WASHINGTON--(BUSINESS WIRE)--Dental education should update both its curriculum and delivery methods to prepare oral health professionals to succeed as part of multi-disciplinary health care team serving an increasingly diverse U.S. population—and, ultimately, to improve oral health care access and outcomes, according to articles released online today and publishing in the June 2022 issue of the Journal of Dental Education (JDE).
The articles were published as part of a coordinated initiative among four dental journals to draw attention to, and provide fresh insights about, a 2021 report, Oral Health in America: Advances and Challenges, published by the National Institute of Dental and Craniofacial Research (NIDCR), part of the National Institutes of Health.
In the JDE review article “Oral health in America 2021: Making a case for curricular change,” the authors call on dental schools to provide research training opportunities and recruit students who are interested in research. Additionally, they urge an integration of basic and clinical science training, with special attention to instruction on health disparities, safe pain management, addiction science, social determinants of health, use of digital and clinical technologies such as electronic health records and teledentistry, and treatment of diverse populations and patients with complex health needs.
They also write that dental schools should expand interprofessional education to prepare students for health care environments that integrate dental, behavioral and medical services in non-traditional settings such as schools and community centers. Dental schools, they add, can also help remedy the underrepresentation of certain groups in the dental profession through targeted recruitment efforts and by seeking financial support for scholarships.
“While we never envision ourselves becoming obsolete or our dental school curriculum becoming obsolete, the scientific advances of today and tomorrow will require that we rethink what we are teaching our students, why we are teaching them, and how we are teaching them,” they write.
A guest editorial publishing in the same issue of JDE amplified that point, stressing that the changing landscape—in both demographics and technology—requires “new ways of thinking about the goals of oral health care.” That editorial—“The decades ahead for dental education”—urges dental schools to consider ways they can transform findings in the NIDCR report and journal articles into action.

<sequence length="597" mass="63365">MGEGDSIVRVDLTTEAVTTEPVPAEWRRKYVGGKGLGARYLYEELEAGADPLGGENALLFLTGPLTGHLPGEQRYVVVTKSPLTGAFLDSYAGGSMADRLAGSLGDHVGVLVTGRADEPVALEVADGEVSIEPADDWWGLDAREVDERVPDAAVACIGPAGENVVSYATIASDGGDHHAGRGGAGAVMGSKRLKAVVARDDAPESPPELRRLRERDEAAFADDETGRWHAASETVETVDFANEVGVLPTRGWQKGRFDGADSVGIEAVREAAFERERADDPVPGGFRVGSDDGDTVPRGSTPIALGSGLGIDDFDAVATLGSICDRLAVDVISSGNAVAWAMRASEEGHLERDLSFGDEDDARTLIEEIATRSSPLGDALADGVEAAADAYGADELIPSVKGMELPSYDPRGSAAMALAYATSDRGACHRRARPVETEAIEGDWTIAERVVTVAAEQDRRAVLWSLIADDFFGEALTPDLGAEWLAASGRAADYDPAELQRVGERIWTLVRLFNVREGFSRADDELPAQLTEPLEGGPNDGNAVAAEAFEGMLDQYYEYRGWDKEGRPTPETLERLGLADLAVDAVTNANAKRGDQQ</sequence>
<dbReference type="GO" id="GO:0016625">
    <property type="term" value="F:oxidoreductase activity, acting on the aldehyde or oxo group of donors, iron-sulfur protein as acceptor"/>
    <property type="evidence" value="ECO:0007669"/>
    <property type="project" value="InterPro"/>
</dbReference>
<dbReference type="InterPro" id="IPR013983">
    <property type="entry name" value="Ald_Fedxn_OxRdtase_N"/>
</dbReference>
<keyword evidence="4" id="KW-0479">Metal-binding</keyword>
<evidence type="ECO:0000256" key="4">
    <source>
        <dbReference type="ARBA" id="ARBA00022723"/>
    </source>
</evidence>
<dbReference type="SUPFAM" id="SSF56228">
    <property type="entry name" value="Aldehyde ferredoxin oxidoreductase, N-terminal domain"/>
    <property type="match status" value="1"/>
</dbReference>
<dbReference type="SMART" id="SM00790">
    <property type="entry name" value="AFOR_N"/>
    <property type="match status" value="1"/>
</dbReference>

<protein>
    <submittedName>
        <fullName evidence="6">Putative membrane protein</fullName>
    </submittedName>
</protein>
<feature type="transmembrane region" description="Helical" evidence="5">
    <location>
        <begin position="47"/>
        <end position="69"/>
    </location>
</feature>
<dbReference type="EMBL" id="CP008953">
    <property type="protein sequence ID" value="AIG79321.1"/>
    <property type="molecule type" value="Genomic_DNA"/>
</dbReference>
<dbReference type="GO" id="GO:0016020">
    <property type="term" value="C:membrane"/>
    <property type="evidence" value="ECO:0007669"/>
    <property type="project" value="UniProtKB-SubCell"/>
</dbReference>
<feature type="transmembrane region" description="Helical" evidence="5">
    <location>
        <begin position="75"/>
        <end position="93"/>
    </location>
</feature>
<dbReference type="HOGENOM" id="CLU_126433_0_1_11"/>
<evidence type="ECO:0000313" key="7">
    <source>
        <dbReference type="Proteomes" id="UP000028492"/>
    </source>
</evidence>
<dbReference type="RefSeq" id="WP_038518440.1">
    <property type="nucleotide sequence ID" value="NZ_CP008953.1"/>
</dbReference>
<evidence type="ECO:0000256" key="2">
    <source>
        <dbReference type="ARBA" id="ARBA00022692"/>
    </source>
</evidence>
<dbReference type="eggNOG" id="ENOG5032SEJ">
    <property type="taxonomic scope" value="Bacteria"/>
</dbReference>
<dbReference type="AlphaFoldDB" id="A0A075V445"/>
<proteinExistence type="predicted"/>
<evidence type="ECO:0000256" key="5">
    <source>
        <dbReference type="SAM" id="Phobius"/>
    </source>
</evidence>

ADEA President and CEO Karen P. West, D.M.D., M.P.H., stressed the fundamental role of dental education in improving oral health. “Further gains in oral health care start with dental education,” said Dr. West. “And advances in dental education start with a greater awareness and knowledge of the challenges we face, the patients we serve, the students we train and the technology we use. I urge everyone in academic dentistry to read the oral health report and journal articles to consider what they can do to prepare the next generation of oral health professionals to best serve their patients and communities.”
The other journals publishing perspective papers and editorials about the oral health report are Journal of Dental Research, Journal of Public Health Dentistry and Journal of the American Dental Association.
NIDCR Director Rena D’Souza, D.D.S., Ph.D., said she hopes the report and journal papers can help to construct a path forward for improved oral health.
“The Oral Health in America report showed that although some measures of oral health have improved over the last 20 years, there is still much work to be done,” said Dr. D’Souza. “The papers published today serve as a framework to guide our community in creating an oral health ecosystem that ensures all Americans can enjoy the benefits of good oral health.”
Access the papers and their accompanying editorials below to learn more:
Journal of Dental Research
“Finding Knowledge to Improve Oral Health for All”
Bruce A. Dye and Judith Albino
“Translating Science into Improved Health for All”
Laurie K. McCauley, Michelle Robinson, and Rena N. D’Souza
Journal of Public Health Dentistry
“Oral Health is for All of Us”
Judith Albino, Bruce A. Dye, and Rena N. D’Souza
“The 2021 report on oral health in America: Directions for the future of dental public health and the oral health care system”
Carlos Quiñonez, Judith A. Jones, Marko Vujicic, Scott L. Tomar, and Jessica Y. Lee
Journal of Dental Education
“The decades ahead for dental education”
Judith Albino, Bruce A. Dye, and Rena N. D’Souza
“Oral health in America 2021: Making a case for curricular change”
Linda C. Niessen, Margherita Fontana, Robert J. Weyant, Paul S. Casamassimo, Jocelyne Feine, and Nadeem Karimbux
Journal of the American Dental Association
“Facing the future and deciding what we want oral health to become”
Bruce A. Dye, Rena N. D’Souza, and Judith Albino
“Oral health in America: Implications for dental practice”
Jeffrey L. Fellows, Kathryn A. Atchison, Jeffrey Chaffin, Elisa M. Chávez, and Norman Tinanoff
About ADEA: The American Dental Education Association (ADEA) is The Voice of Dental Education. Our mission is to lead and support the health professions community in preparing future-ready oral health professionals. Our members include all 78 U.S. and Canadian dental schools, more than 800 allied and advanced dental education programs, more than 50 corporations and approximately 18,000 individuals. Our activities encompass a wide range of research, advocacy, faculty development, meetings and communications, including the esteemed Journal of Dental Education®, as well as the dental school application services ADEA AADSAS®, ADEA PASS®, ADEA DHCAS® and ADEA CAAPID®. For more information, visit adea.org.